Classroom Management Plan

Jeanna Jerde

Classroom management refers to all the things a teacher does to organize students, space, time, and materials so student learning can take place. Classroom Management is the most important factor governing student learning. It overarches everything in the curriculum, because without proper classroom management learning cannot take place (Wong 2009). According to Wong (2009), classroom management refers to all the things a teacher does to organize students, space, time, and materials so student learning can take place. A well-managed classroom has a set of procedures and routines that structure the classroom and also a task-oriented and predictable environment. Wong (2009) also states that the characteristics of a well-managed classroom are: students are deeply involved with their work, especially with academic, teacher-led instruction, students know what is expected of them and are generally successful, there is relatively little wasted time, confusion, or disruption, and the climate of the classroom is workoriented but relaxed and pleasant. Ultimately, I want to establish a cooperative atmosphere of mutual trust, acceptance and respect in my classroom. The first step in establishing a classroom with this atmosphere is to always be ready. This means that the work (desks, assignments, and materials) are ready when the bell rings, the room is ready with a positive environment that is work-oriented, and the teacher is ready meaning that he or she has a warm positive attitude and positive expectations. . A teacher that is well-prepared doesn‟t hesitate and therefore leaves no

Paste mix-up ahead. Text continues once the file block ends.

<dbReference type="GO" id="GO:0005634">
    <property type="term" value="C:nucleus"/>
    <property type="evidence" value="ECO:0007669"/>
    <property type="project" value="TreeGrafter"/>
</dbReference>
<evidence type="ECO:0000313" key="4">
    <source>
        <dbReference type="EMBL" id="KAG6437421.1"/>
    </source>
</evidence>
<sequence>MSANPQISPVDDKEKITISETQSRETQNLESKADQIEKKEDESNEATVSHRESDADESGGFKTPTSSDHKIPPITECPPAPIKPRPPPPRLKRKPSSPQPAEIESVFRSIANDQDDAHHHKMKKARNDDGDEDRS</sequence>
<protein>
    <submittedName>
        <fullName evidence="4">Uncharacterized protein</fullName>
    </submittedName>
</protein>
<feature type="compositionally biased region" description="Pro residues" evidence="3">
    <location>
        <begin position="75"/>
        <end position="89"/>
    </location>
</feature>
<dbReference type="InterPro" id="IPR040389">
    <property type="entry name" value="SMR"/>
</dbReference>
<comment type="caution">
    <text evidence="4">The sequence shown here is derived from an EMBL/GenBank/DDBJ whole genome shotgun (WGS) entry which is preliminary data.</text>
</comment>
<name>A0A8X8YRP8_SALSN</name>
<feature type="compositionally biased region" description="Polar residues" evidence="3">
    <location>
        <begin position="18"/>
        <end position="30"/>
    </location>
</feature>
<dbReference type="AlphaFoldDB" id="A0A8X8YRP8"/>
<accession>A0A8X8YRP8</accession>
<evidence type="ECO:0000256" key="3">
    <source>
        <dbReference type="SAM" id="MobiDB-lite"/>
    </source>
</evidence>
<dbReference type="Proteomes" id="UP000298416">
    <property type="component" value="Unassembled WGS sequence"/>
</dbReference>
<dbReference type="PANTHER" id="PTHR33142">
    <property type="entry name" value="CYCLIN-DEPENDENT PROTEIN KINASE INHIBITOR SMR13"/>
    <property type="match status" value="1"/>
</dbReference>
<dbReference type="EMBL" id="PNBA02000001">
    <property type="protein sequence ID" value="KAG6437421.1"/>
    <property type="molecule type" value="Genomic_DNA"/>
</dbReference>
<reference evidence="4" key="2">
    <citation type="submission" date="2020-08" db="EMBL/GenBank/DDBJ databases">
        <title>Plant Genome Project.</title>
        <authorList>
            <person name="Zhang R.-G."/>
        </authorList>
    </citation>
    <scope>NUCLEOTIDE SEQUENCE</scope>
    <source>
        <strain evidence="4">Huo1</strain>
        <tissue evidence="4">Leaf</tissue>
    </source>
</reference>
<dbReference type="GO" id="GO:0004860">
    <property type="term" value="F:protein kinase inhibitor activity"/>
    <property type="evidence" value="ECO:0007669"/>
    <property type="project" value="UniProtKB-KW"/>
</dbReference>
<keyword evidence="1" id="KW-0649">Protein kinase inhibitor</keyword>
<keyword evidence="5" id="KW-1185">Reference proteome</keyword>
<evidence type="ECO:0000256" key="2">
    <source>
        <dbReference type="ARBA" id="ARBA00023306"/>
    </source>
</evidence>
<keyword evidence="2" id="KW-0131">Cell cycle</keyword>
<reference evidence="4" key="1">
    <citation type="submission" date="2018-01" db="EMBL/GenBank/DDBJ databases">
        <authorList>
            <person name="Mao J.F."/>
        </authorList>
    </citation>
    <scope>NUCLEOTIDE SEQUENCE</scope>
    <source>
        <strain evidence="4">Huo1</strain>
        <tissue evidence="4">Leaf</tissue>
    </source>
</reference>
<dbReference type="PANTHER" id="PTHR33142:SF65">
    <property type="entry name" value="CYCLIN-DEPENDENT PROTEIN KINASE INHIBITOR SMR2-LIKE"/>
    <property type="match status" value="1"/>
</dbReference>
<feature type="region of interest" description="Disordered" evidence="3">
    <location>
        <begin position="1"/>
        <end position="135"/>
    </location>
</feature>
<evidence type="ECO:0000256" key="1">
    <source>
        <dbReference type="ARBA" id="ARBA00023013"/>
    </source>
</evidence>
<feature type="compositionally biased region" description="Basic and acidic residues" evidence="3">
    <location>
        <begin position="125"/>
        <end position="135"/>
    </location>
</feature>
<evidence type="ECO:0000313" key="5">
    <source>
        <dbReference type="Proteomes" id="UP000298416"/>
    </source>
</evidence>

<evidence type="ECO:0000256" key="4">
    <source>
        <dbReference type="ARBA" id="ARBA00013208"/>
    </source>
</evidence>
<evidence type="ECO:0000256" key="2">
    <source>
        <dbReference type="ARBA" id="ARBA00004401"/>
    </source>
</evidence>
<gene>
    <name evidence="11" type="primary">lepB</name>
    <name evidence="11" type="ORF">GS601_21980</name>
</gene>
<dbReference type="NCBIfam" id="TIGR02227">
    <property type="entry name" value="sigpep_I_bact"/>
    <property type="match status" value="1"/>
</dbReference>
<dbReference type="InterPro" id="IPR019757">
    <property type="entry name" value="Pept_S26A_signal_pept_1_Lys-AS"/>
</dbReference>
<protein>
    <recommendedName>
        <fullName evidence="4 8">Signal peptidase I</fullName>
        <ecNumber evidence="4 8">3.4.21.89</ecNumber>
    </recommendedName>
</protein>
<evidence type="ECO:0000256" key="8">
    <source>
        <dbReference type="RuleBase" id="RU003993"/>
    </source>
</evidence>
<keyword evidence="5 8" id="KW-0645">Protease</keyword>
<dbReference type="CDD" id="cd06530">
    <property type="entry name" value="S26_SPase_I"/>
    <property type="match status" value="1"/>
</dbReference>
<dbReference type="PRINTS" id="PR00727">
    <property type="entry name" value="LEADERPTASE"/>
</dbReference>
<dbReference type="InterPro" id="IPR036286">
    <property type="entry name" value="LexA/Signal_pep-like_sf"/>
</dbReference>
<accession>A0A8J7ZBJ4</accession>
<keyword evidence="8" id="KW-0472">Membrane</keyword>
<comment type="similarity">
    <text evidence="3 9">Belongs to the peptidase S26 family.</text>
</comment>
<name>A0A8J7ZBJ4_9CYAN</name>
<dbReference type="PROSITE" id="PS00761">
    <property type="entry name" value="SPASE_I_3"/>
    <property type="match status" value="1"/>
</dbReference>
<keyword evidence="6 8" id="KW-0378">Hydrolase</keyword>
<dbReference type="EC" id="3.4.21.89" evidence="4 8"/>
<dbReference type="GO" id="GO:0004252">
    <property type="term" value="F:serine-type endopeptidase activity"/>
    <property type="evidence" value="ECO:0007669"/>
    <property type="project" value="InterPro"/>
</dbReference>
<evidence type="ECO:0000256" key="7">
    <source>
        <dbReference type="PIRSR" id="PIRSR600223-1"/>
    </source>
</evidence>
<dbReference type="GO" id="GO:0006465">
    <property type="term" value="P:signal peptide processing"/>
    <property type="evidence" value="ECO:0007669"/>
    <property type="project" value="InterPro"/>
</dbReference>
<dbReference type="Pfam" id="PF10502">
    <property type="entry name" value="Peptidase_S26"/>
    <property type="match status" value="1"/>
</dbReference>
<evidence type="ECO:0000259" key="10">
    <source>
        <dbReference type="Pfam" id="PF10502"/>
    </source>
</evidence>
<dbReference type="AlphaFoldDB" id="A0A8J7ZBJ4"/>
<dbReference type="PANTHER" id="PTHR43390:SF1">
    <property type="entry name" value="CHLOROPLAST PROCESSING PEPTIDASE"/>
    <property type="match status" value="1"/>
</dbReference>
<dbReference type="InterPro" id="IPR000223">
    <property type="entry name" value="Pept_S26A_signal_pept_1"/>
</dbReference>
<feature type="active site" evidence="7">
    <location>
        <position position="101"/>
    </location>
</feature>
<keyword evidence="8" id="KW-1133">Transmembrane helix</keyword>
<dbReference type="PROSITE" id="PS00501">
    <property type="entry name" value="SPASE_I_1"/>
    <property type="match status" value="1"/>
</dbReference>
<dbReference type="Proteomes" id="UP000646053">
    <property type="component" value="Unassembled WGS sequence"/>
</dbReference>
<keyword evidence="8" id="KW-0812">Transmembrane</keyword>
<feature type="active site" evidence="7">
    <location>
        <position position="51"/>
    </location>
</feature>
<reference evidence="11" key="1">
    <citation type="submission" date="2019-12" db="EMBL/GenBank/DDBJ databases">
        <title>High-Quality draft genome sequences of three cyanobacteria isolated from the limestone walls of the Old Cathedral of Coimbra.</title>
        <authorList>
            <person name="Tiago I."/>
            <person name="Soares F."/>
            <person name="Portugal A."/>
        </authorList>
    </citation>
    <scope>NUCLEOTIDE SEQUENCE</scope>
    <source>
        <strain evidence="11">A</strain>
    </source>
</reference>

room for misbehavior. A prepared teacher is also engaging and the students are excited to listen to him or her. Another part of being ready for class is establishing clear, specific, and consistent classroom procedures and expectations. The students need to be taught these procedures and expectations the first day of school. Any behavior that is not in accordance with the procedures and expectations should be challenged as to train the students to follow them. Wong (2009) states that “students will develop their own habit patterns in classes where teachers do not teach procedures and communicate expectations.” The first day of school should be used to establish all of these procedures and expectations. The students are usually nervous on the first day of school and knowing what is expected of them will help to ease their nerves. Wong (2009) states that “students want a well-managed classroom more than the teachers do because it provides them with security in the classroom that is consistent. ” As a part of my expectations, I would have five simple rules: 1) be respectful, 2) be safe, 3) be polite and helpful, 4) be punctual, and 5) do your best. I would then ask the students to help interpret these rules into more specific situations with exact actions and consequences. These procedures and expectations will also be written in a handbook that I would have the students take home to have their parents read and sign. I have several procedures that I would establish for an art education class. First, all the students must know the location of all necessary art materials and tools. They must also learn proper maintenance and respect for these materials and tools. Safety